Vigilance urged with herpes zoster resurgence
Bennie H Jeng MD
Efforts to combat vision loss from herpes zoster (HZ) ophthalmicus require a multifaceted approach from vaccination to potential long-term suppressive therapy, according to Bennie H. Jeng MD.
“Herpes zoster is still a common problem and continues to put patients at risk for vision loss. Although we usually think of it as a disease of the elderly or immunosuppressed, HZ is frequently seen in younger individuals, and greater than 90% of affected individuals are immunocompetent,” Dr Jeng told delegates attending the 2019 European Society of Ophthalmology (SOE) meeting in Nice, France.
More commonly known as “shingles,” HZ is caused by reactivation of the varicella-zoster virus in individuals who have had chicken pox, explained Dr Jeng.
“We are seeing an increasing incidence of HZ worldwide, with approximately 1.2 million new cases annually in the United States alone. HZ typically results in a painful, unilateral, dermatomal, vesicular rash, with a wide range of potential ocular complications,” said Dr Jeng.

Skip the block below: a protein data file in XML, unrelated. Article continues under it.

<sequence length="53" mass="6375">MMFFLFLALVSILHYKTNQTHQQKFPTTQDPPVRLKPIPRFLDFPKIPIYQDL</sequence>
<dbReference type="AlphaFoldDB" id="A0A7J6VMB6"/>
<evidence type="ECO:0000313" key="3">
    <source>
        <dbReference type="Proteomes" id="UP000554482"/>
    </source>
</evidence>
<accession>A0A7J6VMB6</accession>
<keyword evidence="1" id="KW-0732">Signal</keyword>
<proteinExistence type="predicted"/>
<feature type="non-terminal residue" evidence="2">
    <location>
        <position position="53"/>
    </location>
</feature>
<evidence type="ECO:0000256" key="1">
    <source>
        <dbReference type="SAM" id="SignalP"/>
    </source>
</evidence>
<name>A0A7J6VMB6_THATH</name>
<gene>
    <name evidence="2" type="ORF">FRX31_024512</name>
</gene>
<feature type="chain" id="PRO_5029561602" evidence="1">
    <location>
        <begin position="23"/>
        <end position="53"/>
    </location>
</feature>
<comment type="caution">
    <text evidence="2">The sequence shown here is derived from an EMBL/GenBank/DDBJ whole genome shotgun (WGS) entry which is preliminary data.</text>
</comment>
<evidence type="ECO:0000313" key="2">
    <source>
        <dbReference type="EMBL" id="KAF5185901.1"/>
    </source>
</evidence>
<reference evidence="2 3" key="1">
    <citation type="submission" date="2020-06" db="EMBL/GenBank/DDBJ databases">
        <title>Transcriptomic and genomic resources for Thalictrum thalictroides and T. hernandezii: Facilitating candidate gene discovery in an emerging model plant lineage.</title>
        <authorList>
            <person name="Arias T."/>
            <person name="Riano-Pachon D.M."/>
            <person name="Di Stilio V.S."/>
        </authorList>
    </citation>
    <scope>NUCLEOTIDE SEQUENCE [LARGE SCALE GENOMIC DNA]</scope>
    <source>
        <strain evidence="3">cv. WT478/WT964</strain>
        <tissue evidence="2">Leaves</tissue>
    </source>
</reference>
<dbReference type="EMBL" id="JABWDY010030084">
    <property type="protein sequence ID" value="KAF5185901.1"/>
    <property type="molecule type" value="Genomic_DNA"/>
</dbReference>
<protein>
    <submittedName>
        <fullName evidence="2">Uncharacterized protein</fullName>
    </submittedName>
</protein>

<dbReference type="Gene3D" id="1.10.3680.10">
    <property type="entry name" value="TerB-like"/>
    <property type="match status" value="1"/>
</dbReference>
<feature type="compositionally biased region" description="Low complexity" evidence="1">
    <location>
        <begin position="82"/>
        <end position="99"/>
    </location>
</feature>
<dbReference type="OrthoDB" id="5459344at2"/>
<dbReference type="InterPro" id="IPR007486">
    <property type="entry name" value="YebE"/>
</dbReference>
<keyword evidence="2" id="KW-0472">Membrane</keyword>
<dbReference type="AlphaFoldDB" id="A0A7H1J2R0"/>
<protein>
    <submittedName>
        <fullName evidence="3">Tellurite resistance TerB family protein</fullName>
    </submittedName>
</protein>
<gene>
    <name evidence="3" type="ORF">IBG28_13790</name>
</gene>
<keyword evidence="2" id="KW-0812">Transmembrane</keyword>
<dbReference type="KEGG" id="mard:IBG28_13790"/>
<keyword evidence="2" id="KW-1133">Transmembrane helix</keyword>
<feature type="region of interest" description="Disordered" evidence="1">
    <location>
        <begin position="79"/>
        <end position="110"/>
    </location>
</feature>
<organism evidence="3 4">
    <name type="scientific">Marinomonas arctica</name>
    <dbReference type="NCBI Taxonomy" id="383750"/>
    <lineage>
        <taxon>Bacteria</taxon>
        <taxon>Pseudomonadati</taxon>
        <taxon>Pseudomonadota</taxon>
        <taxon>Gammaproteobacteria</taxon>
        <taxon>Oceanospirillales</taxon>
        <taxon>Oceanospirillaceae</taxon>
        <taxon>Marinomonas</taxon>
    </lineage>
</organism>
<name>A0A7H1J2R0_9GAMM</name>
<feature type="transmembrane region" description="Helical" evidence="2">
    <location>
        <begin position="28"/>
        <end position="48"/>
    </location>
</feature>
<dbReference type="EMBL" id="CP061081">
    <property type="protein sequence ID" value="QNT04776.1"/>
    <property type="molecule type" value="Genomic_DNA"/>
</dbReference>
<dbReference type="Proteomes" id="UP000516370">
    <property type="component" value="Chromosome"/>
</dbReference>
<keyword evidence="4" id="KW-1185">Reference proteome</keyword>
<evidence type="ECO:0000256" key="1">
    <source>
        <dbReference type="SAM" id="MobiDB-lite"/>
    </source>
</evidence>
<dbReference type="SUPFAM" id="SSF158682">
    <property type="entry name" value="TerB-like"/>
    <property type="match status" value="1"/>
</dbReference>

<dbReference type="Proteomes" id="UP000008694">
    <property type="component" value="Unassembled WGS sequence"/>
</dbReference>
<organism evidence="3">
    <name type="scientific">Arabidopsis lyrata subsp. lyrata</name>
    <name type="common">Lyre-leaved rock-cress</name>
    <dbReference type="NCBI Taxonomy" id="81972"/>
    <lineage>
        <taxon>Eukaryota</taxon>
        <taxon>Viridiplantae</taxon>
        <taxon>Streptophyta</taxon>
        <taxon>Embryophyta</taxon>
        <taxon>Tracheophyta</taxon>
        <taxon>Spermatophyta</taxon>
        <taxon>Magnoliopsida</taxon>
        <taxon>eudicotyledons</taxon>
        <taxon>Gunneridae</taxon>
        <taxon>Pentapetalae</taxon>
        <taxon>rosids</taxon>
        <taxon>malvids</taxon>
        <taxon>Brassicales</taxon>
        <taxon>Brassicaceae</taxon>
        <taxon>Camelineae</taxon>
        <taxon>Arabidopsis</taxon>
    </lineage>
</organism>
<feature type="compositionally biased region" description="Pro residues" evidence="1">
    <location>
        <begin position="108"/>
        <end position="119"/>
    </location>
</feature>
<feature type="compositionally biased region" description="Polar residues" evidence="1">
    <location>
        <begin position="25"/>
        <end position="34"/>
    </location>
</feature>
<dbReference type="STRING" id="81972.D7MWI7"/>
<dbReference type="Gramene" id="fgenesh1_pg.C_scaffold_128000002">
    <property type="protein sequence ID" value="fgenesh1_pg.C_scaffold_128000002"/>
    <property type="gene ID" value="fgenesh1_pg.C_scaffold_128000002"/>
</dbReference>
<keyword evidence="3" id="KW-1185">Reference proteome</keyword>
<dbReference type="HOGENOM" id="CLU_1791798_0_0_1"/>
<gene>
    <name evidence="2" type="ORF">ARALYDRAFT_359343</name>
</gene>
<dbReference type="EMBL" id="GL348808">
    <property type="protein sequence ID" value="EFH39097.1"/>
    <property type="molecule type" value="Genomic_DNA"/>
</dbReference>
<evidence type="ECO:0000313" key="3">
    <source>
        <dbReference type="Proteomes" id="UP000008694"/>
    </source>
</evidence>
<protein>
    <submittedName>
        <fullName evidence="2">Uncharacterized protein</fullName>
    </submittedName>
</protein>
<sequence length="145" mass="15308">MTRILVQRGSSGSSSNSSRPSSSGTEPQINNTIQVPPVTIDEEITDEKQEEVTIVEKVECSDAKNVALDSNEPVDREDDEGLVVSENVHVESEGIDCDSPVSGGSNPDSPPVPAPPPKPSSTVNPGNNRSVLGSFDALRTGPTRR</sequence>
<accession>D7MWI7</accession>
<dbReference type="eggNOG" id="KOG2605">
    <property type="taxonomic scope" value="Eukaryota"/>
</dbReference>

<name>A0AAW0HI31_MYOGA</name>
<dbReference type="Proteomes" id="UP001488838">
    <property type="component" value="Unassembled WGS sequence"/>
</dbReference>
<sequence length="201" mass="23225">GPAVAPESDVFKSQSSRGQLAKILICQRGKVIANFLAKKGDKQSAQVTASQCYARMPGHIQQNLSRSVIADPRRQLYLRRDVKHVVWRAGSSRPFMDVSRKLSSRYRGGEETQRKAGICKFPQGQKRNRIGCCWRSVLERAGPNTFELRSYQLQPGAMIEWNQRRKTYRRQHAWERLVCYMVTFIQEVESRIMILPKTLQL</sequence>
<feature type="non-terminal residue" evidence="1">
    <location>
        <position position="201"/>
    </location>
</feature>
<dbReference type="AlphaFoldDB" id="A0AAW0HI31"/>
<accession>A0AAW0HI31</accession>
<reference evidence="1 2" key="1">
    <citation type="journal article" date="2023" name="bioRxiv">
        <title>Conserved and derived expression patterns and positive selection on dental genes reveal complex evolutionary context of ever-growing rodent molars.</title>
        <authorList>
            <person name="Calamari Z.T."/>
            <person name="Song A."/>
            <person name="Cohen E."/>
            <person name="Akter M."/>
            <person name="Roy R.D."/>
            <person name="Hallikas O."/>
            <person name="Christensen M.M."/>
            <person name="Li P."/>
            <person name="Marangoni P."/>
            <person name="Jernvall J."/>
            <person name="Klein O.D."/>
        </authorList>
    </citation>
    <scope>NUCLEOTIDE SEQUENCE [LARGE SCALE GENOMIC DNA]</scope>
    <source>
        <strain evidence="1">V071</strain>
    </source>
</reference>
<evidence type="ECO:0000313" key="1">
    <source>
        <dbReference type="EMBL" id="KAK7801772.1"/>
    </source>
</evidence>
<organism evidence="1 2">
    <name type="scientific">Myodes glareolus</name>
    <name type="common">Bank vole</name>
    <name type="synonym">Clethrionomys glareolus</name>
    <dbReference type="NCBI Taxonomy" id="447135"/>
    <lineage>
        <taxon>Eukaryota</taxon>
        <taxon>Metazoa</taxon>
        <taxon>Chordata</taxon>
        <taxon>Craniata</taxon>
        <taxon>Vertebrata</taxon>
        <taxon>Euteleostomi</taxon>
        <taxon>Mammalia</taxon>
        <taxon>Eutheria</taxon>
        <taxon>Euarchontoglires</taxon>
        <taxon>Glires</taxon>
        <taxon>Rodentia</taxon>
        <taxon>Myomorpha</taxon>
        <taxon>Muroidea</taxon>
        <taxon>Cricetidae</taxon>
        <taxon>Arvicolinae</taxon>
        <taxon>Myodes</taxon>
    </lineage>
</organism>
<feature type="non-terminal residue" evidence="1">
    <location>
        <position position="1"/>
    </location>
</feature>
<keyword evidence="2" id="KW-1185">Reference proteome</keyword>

Although the first line of defense against HZ is vaccination, only an estimated 24% of eligible individuals aged over 60 received the FDA-approved live attenuated Zostavax vaccine in the United States, said Dr Jeng.
He noted that the FDA recently approved a more effective, non-live, recombinant subunit vaccine called Shingrix (GlaxoSmithKline). The new vaccine can prevent more than 90% of infections in adults older than 50 years.
In addition, Dr Jeng and colleagues are currently enrolling more than 1,000 participants in a multi-centre, randomised clinical trial to determine if long-term suppressive dose of valacyclovir, which is used to treat herpes simplex virus, can effectively prevent complications of herpes zoster ophthalmicus.